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I have SQL function, it is not written by me.

I am having hard time understanding, what does following condition mean?
specifically :key and ||cLF||'.

WHERE  ' WHERE 1=1 '
       ||cLF||' AND   f.key = :key '
       ||cLF||' AND   i.flag = 0'
       ||cLF||' AND   r.flag = 0'
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2  
Do you mean "colon" instead of semicolon? –  jimp Sep 17 '12 at 16:32
2  
    
@JoãoSilva Thanks for link. and jimp Fixed thanks, I tried best to not have any silly errors while asking question. –  Mowgli Sep 17 '12 at 16:33
    
possible duplicate of What does the colon sign ":" do in a SQL query? –  Jeffrey Kemp Sep 18 '12 at 4:32

2 Answers 2

up vote 1 down vote accepted

First, the || operator is a string concatenation operator. So it looks like the code is building a WHERE clause using conditions specified by cLF. Though I'm not entirely sure why they're tacking on cLF three times there.

The :key syntax refers to a parameter in a parameterized query. Its value will be passed in when the SQL statement you're building is actually run.

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CLF is set as Constant CONSTANT varchar2(1) := chr(10); –  Mowgli Sep 17 '12 at 16:37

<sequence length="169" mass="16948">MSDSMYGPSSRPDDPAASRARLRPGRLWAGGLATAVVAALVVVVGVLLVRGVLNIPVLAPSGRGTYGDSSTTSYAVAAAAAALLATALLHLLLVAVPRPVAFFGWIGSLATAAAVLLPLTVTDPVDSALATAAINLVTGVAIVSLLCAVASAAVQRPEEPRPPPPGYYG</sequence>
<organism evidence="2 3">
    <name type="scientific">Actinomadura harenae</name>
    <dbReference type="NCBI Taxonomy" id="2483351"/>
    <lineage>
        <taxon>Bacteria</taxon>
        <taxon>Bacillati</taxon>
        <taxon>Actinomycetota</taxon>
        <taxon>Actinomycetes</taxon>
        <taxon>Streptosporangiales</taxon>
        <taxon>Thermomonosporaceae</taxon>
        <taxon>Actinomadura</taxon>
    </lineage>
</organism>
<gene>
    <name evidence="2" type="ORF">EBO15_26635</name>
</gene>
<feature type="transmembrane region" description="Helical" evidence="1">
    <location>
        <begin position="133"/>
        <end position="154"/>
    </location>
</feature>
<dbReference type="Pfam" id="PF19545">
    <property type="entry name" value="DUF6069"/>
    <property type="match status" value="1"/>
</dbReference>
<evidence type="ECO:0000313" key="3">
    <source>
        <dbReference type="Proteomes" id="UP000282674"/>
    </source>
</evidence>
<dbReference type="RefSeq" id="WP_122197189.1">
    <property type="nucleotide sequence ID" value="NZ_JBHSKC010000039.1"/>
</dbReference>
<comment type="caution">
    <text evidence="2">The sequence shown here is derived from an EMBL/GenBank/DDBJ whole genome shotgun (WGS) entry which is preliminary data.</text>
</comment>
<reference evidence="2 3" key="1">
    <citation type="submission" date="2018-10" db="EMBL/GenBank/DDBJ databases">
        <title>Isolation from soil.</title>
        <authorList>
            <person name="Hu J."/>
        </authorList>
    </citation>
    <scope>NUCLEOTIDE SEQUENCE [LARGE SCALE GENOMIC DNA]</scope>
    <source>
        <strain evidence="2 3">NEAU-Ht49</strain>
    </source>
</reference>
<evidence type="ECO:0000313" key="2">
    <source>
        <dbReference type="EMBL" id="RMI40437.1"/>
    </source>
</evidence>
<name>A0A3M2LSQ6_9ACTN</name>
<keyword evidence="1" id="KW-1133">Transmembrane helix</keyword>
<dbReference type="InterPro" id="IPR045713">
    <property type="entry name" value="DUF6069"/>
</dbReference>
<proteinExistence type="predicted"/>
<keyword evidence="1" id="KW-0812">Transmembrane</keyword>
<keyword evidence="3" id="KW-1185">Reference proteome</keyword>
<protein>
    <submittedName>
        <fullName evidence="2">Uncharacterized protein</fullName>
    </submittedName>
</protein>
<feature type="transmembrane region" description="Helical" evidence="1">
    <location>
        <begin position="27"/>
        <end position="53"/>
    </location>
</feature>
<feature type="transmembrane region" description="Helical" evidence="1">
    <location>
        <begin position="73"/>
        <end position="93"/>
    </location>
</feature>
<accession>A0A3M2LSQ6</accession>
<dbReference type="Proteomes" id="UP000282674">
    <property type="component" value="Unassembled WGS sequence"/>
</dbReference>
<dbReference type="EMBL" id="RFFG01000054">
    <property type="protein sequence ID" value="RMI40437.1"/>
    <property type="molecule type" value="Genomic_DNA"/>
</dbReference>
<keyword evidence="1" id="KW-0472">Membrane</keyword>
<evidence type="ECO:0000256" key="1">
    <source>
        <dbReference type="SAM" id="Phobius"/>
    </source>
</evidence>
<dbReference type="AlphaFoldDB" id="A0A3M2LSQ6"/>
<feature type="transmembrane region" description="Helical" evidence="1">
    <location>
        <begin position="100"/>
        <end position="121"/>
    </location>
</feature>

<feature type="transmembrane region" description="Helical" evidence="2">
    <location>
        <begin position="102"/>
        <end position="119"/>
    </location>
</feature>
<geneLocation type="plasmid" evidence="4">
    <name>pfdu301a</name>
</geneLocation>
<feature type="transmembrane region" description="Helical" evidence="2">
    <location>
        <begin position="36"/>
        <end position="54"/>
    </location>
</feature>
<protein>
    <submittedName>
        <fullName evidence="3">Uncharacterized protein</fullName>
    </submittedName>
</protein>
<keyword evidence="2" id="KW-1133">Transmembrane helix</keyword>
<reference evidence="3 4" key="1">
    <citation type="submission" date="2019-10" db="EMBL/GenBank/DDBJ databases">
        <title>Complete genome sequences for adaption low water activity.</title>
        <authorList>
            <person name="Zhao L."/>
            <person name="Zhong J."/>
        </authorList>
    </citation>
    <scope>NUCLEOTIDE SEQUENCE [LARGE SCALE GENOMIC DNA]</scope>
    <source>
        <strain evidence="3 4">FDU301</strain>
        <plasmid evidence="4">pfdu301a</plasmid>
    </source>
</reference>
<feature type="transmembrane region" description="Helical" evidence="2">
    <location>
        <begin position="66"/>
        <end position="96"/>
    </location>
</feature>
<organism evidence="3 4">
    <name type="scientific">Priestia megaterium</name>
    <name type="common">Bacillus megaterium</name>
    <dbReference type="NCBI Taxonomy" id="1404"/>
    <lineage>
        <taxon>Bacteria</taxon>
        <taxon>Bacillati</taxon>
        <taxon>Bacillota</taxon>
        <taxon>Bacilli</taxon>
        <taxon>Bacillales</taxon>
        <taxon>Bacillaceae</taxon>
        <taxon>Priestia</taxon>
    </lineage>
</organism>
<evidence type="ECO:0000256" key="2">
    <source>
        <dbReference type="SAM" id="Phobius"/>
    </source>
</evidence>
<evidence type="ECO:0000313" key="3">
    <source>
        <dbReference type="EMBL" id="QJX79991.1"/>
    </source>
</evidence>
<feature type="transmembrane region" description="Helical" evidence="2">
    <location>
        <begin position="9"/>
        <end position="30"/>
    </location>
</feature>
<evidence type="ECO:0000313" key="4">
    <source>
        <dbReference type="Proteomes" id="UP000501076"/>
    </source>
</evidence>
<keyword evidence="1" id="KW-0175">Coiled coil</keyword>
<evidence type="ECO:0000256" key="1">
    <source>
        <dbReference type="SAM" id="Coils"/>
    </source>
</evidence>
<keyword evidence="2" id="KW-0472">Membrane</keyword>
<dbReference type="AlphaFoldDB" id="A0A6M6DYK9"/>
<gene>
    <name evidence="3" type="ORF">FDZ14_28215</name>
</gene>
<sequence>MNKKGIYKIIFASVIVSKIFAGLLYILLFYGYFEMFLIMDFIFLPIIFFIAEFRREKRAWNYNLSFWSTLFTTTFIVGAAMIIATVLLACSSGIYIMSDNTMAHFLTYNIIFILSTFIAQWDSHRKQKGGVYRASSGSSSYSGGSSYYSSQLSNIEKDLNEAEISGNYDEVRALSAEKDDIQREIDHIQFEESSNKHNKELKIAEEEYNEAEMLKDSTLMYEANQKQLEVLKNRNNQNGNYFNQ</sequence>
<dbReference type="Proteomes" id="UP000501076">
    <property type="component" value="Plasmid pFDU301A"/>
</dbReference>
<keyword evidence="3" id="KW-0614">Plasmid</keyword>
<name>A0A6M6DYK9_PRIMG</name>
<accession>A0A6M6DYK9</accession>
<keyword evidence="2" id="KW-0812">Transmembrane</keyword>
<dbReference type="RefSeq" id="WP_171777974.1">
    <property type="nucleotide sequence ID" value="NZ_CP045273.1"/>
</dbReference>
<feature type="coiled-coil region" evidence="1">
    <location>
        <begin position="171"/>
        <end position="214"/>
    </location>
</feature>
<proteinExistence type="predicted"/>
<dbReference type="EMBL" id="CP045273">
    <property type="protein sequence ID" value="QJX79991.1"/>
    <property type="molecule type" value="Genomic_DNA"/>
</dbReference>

@Mogli - Ah, that makes sense then! –  Mike Christensen Sep 17 '12 at 16:40
    
mike thanks for explaining and helpful link, so in that link, can you please explain what 'Mr ' selects? –  Mowgli Sep 17 '12 at 16:42
    
also in my case CLF is it changing the type? –  Mowgli Sep 17 '12 at 16:42
    
Not sure what you mean about what 'Mr ' selects. Can you elaborate? cLF is just adding linefeeds to your statement, they really have no purpose except for readability. Perhaps the statement is being logged somewhere. –  Mike Christensen Sep 17 '12 at 16:47

The query you have pasted is a part of a dynamically constructed SQL statement. Semicolon here points to a bind-place holder, meaning that the actual value for ":key" is passed through an argument and not hard coded.

Read examples on EXECUTE IMMEDIATE.

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